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What does it take to be a Community College Algebra professor?

  1. Dec 21, 2009 #1
    Just as the thread title says, what does it take?
    The reason why I am asking this is because I've been a math tutor for the past 2 years and I actually enjoy helping and tutoring students with algebra. Algebra is definitely my strongest subjects that I tutor and people find that I make most of the concepts much clearer and easier to understand. I am actually a Civil Engineering major and completed all the math that is required (Calculus 1,2,3, Differential Equations and Linear Algebra). I plan on minoring in math once I transfer because the minor only requires two more courses at the university. But back to the question, I was wondering if I would be able to teach Algebra even though I will receive a degree in Engineering. Is it possible? What should I do? Any advice is appreciated. Thanks!
     
  2. jcsd
  3. Dec 22, 2009 #2
    I am not an expert on this topic, but I was under the impression that community colleges expect at least a Master's degree in subjects where a Master's degree is available.
     
  4. Dec 22, 2009 #3

    Vanadium 50

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    First, there is a difference between a community college instructor and a community college professor. The former is a low-paid, often part-time position, and the latter is full-time, tenure track, and somewhat less poorly paid: but much harder to get. The local community college has one physics professor (the department head) and 9 instructors. In mathematics the department is larger, but they have many, many part timers: virtually all are local high school teachers looking to supplement their income by teaching a class at night.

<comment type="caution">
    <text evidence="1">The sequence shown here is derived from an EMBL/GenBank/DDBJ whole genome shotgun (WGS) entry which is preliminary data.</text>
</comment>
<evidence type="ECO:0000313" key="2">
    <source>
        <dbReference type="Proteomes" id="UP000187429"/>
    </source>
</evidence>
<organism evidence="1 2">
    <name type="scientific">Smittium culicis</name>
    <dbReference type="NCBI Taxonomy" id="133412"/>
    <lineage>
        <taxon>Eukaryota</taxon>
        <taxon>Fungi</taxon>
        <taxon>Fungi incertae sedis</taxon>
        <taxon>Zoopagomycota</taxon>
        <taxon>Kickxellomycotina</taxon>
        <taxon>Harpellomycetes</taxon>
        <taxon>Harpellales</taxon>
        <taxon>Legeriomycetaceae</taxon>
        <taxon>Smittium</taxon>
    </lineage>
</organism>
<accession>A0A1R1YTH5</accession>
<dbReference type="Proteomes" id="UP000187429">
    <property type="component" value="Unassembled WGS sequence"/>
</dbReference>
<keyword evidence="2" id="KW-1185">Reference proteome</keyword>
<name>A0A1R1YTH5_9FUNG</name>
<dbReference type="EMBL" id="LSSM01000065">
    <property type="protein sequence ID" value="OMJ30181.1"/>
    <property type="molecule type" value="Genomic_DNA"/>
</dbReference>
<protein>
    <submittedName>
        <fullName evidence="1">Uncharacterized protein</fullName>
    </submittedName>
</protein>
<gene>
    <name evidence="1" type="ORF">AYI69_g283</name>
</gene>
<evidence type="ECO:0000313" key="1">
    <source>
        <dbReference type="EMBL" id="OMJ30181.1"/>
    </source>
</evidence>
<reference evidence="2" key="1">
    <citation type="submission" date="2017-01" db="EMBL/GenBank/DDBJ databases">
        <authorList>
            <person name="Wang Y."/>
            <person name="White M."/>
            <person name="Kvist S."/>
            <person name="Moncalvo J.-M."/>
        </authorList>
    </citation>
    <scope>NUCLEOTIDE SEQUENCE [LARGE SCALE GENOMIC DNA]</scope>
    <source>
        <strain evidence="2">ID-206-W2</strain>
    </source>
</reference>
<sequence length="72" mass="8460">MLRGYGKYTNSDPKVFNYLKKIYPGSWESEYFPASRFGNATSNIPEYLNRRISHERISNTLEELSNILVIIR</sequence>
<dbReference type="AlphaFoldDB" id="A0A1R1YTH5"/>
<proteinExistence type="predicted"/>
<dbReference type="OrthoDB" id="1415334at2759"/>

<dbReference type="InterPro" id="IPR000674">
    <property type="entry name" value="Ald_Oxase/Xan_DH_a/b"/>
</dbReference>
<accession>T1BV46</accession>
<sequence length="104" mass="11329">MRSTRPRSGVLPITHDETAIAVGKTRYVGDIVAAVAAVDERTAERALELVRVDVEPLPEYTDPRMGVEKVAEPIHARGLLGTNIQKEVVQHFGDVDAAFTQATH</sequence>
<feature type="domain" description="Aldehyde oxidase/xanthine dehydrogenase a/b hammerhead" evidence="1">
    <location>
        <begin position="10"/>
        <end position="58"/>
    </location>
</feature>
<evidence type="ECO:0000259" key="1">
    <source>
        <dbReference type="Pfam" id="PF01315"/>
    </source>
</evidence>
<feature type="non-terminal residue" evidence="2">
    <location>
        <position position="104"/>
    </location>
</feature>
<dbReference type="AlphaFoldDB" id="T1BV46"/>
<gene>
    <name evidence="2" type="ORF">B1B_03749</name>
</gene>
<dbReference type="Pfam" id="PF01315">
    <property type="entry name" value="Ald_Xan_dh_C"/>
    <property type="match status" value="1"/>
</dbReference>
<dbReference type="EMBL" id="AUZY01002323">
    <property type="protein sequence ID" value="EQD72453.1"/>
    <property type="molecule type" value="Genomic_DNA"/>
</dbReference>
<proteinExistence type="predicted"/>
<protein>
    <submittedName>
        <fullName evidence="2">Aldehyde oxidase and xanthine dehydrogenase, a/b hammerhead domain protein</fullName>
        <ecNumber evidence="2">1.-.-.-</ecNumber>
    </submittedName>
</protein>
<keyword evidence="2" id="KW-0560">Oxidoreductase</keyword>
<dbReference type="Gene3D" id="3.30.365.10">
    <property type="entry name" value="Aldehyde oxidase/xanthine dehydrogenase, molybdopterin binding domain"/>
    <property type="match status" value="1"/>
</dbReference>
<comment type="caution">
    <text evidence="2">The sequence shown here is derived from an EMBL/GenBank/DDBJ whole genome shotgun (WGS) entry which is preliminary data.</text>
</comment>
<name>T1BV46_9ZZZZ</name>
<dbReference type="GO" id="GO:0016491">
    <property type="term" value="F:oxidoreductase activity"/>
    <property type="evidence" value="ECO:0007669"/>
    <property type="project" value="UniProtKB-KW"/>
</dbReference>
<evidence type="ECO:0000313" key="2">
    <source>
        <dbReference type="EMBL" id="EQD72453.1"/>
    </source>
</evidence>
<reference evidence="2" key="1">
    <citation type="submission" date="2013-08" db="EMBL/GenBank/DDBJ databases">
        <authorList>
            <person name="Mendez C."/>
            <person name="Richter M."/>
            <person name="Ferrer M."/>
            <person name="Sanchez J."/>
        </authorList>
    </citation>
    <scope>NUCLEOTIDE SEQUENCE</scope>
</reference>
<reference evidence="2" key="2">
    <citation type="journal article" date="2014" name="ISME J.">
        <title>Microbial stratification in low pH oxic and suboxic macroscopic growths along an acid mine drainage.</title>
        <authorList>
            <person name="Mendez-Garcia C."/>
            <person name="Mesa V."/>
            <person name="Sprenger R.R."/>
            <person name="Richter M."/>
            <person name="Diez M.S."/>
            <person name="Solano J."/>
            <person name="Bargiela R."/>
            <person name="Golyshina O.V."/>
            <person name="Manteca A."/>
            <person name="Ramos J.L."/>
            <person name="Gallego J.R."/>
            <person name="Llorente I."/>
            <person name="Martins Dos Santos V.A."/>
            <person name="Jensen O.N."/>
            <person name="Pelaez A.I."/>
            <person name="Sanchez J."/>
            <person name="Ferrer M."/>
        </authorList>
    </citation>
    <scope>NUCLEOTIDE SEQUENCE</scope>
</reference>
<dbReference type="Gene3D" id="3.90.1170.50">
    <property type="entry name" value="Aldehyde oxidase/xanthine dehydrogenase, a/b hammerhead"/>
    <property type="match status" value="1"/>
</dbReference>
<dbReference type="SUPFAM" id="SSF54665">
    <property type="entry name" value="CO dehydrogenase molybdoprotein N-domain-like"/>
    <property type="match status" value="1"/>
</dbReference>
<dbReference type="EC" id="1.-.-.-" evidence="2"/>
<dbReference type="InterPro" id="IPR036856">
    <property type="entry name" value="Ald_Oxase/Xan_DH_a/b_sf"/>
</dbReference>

Professors require a PhD. Most, if not all, instructors have a MA/MS.
     
  5. Dec 22, 2009 #4

    eri

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    Community colleges require at least a masters degree to teach. You don't necessarily need a masters degree in math to teach math, but you DO need a minimum number of credits in math at the masters level to teach anything above remedial math courses at the college level. Not all people with masters degrees are teaching part-time at community colleges - both my aunt and uncle teach at a large CC in NY, and they're both tenured professors with only masters degrees in their fields (and they're making more than some of the professors at my state university).
     
  6. Dec 22, 2009 #5

    mrb

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    I don't think this is quite true. Maybe it's different in different areas. I know a couple people who were teaching math part time at a community college but who were in school to get a master's because they needed it to teach full time (and they subsequently couldn't hack the basic classical analysis course and dropped it; reach whatever conclusions you wish).
     
  7. Dec 22, 2009 #6

    eri

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    OK, I'll rephrase. A community college will expect a masters degree or more to be hired full-time, but many will hire you as an adjunct after completing a certain amount of masters coursework in the field you want to teach. But the ones in my area (which admittedly have rather low standards) still expect at least a year of masters coursework before they'll consider you as an adjunct.
     
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